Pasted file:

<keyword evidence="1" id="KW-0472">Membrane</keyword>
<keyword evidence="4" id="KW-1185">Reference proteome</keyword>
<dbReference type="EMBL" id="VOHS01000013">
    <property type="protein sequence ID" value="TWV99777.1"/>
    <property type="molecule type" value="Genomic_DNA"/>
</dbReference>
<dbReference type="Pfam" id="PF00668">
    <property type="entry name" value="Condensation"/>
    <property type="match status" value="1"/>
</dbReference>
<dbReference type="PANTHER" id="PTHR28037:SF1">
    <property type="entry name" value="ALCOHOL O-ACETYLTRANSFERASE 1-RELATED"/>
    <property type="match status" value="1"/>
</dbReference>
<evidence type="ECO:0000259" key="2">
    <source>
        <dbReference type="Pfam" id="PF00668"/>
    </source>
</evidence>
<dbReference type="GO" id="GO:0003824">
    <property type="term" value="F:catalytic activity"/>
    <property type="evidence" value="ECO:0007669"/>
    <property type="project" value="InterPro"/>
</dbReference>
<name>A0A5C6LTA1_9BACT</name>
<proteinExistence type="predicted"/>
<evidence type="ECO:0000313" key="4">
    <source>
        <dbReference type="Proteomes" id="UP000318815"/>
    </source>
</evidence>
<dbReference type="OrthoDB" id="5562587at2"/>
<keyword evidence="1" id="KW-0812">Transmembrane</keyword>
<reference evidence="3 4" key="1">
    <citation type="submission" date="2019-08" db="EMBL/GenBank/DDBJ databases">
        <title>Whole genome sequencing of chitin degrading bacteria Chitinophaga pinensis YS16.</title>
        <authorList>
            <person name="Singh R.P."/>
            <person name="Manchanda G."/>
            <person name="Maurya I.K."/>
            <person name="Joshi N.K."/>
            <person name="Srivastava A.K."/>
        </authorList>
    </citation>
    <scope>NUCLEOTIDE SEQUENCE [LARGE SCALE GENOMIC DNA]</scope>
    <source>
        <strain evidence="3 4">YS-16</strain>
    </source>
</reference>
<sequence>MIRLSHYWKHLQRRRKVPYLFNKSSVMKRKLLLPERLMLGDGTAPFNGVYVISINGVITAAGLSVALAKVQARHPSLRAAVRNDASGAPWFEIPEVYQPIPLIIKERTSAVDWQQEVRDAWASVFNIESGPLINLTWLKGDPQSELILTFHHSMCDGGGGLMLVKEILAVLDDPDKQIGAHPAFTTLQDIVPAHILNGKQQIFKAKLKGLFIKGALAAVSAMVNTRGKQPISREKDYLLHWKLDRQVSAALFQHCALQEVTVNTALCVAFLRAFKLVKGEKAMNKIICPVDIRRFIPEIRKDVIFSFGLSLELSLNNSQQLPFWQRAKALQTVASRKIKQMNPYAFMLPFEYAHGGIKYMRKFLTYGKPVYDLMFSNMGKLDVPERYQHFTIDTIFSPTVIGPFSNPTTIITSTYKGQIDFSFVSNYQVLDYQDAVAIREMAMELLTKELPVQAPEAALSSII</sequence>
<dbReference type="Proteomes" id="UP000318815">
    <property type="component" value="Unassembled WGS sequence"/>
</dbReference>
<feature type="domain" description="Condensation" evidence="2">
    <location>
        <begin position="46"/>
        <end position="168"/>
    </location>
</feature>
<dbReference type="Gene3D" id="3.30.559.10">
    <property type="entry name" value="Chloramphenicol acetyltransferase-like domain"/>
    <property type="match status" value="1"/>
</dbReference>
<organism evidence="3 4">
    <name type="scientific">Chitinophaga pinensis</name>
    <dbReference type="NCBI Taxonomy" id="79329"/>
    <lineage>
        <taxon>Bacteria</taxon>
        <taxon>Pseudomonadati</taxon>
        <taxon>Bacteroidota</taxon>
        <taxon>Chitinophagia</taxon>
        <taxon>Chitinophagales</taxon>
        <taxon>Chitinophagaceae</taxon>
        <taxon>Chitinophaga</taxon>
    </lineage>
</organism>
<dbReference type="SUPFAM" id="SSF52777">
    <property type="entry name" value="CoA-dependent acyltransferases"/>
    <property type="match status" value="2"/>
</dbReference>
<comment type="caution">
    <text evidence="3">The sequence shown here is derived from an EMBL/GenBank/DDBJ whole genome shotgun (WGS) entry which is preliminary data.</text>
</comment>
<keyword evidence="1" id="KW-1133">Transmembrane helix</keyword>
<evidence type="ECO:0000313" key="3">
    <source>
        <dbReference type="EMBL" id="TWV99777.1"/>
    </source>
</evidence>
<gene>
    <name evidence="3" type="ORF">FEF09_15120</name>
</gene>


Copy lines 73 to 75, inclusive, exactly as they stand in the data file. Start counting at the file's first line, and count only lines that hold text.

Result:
        <taxon>Chitinophagaceae</taxon>
        <taxon>Chitinophaga</taxon>
    </lineage>